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The role of frontline autologous stem cell transplantation for primary plasma cell leukemia : A retrospective multicenter study (KMM160). / Korean Multiple Myeloma Working Party.

In: Oncotarget, Vol. 8, No. 45, 01.01.2017, p. 79517-79526.

Research output: Contribution to journalArticle

TY - JOUR

T1 - The role of frontline autologous stem cell transplantation for primary plasma cell leukemia

T2 - A retrospective multicenter study (KMM160)

AU - Korean Multiple Myeloma Working Party

AU - Jung, Sung Hoon

AU - Lee, Je Jung

AU - Kim, Kihyun

AU - Suh, Cheolwon

AU - Yoon, Dok Hyun

AU - Min, Chang Ki

AU - Sohn, Sang Kyun

AU - Choi, Chul Won

AU - Lee, Ho Sup

AU - Kim, Hyo Jung

AU - Shin, Ho Jin

AU - Bang, Soo Mee

AU - Yoon, Sung Soo

AU - Park, Seong Kyu

AU - Yhim, Ho Young

AU - Kim, Min Kyoung

AU - Jo, Jae Cheol

AU - Mun, Yeung Chul

AU - Lee, Jae Hoon

AU - Kim, Jinseok

PY - 2017/1/1

Y1 - 2017/1/1

N2 - Primary plasma cell leukemia (pPCL) is a rare and aggressive plasma cell neoplasm, with rapidly progressing clinical course. We evaluated the treatment status and survival outcomes of 69 Korean patients with pPCL. Of them, 59 patients were treated; 15 (25.4%) were treated initially with novel agent-based regimens with upfront autologous stem cell transplantation (ASCT), 7 (11.9%) with conventional chemotherapy with upfront ASCT, 21 (35.6%) with novel agent-based regimens only, and 16 (27.1%) were treated with conventional chemotherapy alone. Overall response rates after initial therapy were significantly higher in patients treated with novel agentbased regimens compared with those treated with conventional chemotherapies (75% vs. 43.4%, P = 0.026). Median progression-free survival (PFS) and overall survival (OS) were 12.2 months and 16.1 months, respectively. The median PFS of the four treatment groups-conventional chemotherapy alone, novel agents alone, conventional chemotherapy with ASCT, and novel agents with ASCT-were 1.2, 9.0, 10.5, and 26.4 months, respectively (P < 0.001); the median OS of the four treatment groups were 2.9, 12.3, 14.1, and 31.1 months, respectively (P < 0.001). The median OS was also significantly better in the patients with novel agents with ASCT versus other patients. In a multivariate analysis, an increased lactate dehydrogenase level, low albumin (< 3.5 g/dL), and non-CR after front-line treatment were independently associated with poor PFS and OS. In conclusion, the use of novel agent-based therapy with ASCT and achieving a deep response to front-line treatment are important in expecting improved PFS and OS in patients with pPCL.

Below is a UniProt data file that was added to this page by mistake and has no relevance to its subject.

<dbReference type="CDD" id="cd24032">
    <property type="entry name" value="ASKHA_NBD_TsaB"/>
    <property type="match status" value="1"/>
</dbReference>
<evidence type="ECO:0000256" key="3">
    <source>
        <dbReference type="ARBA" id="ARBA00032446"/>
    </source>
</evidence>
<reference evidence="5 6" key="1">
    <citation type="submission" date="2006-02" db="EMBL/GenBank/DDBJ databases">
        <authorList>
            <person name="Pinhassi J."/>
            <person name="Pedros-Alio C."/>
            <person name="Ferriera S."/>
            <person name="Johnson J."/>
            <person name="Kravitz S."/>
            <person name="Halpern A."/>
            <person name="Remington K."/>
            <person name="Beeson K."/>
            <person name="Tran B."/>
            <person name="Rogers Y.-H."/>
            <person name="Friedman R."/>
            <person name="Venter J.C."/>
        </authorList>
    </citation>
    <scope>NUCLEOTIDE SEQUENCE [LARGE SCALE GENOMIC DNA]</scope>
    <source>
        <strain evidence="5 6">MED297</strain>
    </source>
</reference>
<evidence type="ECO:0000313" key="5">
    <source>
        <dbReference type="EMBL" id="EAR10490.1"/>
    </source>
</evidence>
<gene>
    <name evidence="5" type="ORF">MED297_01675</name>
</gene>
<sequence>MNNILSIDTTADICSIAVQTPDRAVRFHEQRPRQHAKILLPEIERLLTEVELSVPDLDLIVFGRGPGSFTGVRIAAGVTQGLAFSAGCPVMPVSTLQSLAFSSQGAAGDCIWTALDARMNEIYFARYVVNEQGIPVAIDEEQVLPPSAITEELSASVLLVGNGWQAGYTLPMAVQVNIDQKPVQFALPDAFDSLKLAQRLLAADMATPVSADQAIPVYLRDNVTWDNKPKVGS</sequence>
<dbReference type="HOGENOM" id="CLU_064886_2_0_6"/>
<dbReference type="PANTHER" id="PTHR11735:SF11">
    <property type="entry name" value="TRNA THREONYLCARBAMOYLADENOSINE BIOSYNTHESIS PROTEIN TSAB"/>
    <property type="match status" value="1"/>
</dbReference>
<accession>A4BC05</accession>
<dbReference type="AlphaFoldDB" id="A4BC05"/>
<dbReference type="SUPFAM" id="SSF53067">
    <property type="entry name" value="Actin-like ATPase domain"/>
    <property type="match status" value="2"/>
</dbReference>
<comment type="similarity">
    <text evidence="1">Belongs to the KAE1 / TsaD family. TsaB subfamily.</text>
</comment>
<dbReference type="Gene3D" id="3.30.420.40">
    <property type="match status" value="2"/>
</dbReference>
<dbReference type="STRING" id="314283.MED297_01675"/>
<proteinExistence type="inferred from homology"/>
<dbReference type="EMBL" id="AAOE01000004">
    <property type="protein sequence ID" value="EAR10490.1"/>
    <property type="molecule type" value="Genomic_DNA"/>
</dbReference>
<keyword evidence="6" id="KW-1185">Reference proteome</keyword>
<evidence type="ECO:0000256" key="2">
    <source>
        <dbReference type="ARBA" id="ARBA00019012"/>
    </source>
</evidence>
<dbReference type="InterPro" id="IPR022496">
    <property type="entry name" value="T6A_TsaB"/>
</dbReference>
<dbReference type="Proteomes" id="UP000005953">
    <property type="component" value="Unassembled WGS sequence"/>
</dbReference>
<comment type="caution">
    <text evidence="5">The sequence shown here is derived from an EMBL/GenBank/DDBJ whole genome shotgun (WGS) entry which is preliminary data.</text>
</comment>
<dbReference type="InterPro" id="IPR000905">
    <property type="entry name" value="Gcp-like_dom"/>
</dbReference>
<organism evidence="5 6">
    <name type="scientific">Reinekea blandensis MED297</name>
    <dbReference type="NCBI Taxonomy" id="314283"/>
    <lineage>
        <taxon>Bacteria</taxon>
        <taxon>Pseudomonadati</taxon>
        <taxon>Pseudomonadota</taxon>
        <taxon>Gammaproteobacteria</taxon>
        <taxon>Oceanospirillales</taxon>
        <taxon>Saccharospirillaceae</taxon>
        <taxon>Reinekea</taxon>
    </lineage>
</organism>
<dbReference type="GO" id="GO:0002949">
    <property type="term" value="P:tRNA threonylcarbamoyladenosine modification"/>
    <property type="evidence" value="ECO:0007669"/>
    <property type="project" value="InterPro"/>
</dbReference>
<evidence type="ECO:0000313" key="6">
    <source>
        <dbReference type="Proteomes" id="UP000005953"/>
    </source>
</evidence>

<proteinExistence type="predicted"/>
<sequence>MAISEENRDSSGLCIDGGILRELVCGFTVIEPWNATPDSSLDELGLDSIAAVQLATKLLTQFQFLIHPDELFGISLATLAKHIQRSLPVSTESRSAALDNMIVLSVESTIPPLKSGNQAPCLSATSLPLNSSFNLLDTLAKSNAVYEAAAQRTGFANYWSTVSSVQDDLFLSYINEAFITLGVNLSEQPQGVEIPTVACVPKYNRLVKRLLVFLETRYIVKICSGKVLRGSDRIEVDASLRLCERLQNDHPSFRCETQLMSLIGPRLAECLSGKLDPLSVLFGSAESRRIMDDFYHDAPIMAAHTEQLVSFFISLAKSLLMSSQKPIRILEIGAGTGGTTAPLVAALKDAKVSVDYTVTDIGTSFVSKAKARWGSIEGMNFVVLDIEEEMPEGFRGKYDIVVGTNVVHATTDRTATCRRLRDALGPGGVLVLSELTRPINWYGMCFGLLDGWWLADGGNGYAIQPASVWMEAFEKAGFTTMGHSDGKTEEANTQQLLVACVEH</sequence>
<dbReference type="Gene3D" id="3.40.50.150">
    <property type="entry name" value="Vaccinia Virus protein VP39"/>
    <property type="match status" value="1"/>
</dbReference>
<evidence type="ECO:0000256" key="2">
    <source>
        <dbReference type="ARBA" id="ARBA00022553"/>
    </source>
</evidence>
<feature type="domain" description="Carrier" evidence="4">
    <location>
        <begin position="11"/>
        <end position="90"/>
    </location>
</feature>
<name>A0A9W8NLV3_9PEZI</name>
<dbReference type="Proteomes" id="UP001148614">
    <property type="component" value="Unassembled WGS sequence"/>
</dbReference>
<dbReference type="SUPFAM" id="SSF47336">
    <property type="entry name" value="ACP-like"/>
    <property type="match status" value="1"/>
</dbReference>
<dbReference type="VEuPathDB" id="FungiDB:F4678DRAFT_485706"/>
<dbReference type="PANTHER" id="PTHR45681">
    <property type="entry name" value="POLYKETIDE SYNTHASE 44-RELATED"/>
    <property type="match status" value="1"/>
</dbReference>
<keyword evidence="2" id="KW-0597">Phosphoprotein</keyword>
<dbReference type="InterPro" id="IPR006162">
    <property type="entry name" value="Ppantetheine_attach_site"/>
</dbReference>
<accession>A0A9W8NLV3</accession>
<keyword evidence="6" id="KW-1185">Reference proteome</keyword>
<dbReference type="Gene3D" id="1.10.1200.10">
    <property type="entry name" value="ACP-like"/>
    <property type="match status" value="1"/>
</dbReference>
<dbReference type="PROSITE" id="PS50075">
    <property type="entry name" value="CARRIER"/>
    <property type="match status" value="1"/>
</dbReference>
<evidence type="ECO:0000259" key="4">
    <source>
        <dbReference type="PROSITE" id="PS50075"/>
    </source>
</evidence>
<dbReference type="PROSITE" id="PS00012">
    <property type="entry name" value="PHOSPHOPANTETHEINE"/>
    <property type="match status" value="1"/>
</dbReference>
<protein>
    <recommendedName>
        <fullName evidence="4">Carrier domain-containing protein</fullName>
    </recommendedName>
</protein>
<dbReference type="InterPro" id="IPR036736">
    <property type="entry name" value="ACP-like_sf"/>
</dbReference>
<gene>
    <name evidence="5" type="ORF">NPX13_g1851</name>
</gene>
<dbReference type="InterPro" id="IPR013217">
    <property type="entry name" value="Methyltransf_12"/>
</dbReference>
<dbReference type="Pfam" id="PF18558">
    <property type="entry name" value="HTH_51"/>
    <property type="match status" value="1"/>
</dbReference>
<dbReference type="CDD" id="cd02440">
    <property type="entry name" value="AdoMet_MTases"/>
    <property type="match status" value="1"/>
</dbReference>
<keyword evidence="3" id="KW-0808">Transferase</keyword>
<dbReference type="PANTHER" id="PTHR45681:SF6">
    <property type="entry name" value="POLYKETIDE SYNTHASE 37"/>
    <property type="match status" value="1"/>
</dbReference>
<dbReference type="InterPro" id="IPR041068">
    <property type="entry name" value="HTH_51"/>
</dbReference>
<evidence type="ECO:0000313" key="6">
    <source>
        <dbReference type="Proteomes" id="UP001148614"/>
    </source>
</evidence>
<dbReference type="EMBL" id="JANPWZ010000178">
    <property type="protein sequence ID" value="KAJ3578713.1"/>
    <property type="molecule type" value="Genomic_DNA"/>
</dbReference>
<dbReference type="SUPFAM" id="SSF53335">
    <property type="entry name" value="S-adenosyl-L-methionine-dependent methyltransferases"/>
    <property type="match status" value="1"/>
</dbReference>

AB - Primary plasma cell leukemia (pPCL) is a rare and aggressive plasma cell neoplasm, with rapidly progressing clinical course. We evaluated the treatment status and survival outcomes of 69 Korean patients with pPCL. Of them, 59 patients were treated; 15 (25.4%) were treated initially with novel agent-based regimens with upfront autologous stem cell transplantation (ASCT), 7 (11.9%) with conventional chemotherapy with upfront ASCT, 21 (35.6%) with novel agent-based regimens only, and 16 (27.1%) were treated with conventional chemotherapy alone. Overall response rates after initial therapy were significantly higher in patients treated with novel agentbased regimens compared with those treated with conventional chemotherapies (75% vs. 43.4%, P = 0.026). Median progression-free survival (PFS) and overall survival (OS) were 12.2 months and 16.1 months, respectively. The median PFS of the four treatment groups-conventional chemotherapy alone, novel agents alone, conventional chemotherapy with ASCT, and novel agents with ASCT-were 1.2, 9.0, 10.5, and 26.4 months, respectively (P < 0.001); the median OS of the four treatment groups were 2.9, 12.3, 14.1, and 31.1 months, respectively (P < 0.001). The median OS was also significantly better in the patients with novel agents with ASCT versus other patients. In a multivariate analysis, an increased lactate dehydrogenase level, low albumin (< 3.5 g/dL), and non-CR after front-line treatment were independently associated with poor PFS and OS. In conclusion, the use of novel agent-based therapy with ASCT and achieving a deep response to front-line treatment are important in expecting improved PFS and OS in patients with pPCL.